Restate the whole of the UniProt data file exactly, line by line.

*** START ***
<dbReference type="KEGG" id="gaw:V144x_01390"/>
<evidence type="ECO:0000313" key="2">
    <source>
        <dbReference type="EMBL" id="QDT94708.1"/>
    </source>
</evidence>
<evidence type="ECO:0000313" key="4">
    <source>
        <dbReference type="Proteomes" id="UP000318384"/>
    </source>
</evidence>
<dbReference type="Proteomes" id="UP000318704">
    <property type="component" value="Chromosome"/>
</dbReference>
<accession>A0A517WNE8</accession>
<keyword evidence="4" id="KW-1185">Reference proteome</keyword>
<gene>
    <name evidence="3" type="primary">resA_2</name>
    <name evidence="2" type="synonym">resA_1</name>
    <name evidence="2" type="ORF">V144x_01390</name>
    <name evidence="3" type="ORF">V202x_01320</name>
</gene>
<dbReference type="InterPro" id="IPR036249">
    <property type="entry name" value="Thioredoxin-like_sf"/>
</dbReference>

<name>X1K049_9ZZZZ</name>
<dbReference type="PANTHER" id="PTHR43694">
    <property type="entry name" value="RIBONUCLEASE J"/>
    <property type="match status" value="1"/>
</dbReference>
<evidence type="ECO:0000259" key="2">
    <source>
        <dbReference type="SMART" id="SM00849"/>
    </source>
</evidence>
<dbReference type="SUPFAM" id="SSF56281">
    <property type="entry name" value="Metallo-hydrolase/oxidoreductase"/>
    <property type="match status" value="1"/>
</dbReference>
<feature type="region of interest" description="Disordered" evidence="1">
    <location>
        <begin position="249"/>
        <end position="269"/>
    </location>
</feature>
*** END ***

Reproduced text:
<dbReference type="KEGG" id="gaw:V144x_01390"/>
<evidence type="ECO:0000313" key="2">
    <source>
        <dbReference type="EMBL" id="QDT94708.1"/>
    </source>
</evidence>
<evidence type="ECO:0000313" key="4">
    <source>
        <dbReference type="Proteomes" id="UP000318384"/>
    </source>
</evidence>
<dbReference type="Proteomes" id="UP000318704">
    <property type="component" value="Chromosome"/>
</dbReference>
<accession>A0A517WNE8</accession>
<keyword evidence="4" id="KW-1185">Reference proteome</keyword>
<gene>
    <name evidence="3" type="primary">resA_2</name>
    <name evidence="2" type="synonym">resA_1</name>
    <name evidence="2" type="ORF">V144x_01390</name>
    <name evidence="3" type="ORF">V202x_01320</name>
</gene>
<dbReference type="InterPro" id="IPR036249">
    <property type="entry name" value="Thioredoxin-like_sf"/>
</dbReference>

<name>X1K049_9ZZZZ</name>
<dbReference type="PANTHER" id="PTHR43694">
    <property type="entry name" value="RIBONUCLEASE J"/>
    <property type="match status" value="1"/>
</dbReference>
<evidence type="ECO:0000259" key="2">
    <source>
        <dbReference type="SMART" id="SM00849"/>
    </source>
</evidence>
<dbReference type="SUPFAM" id="SSF56281">
    <property type="entry name" value="Metallo-hydrolase/oxidoreductase"/>
    <property type="match status" value="1"/>
</dbReference>
<feature type="region of interest" description="Disordered" evidence="1">
    <location>
        <begin position="249"/>
        <end position="269"/>
    </location>
</feature>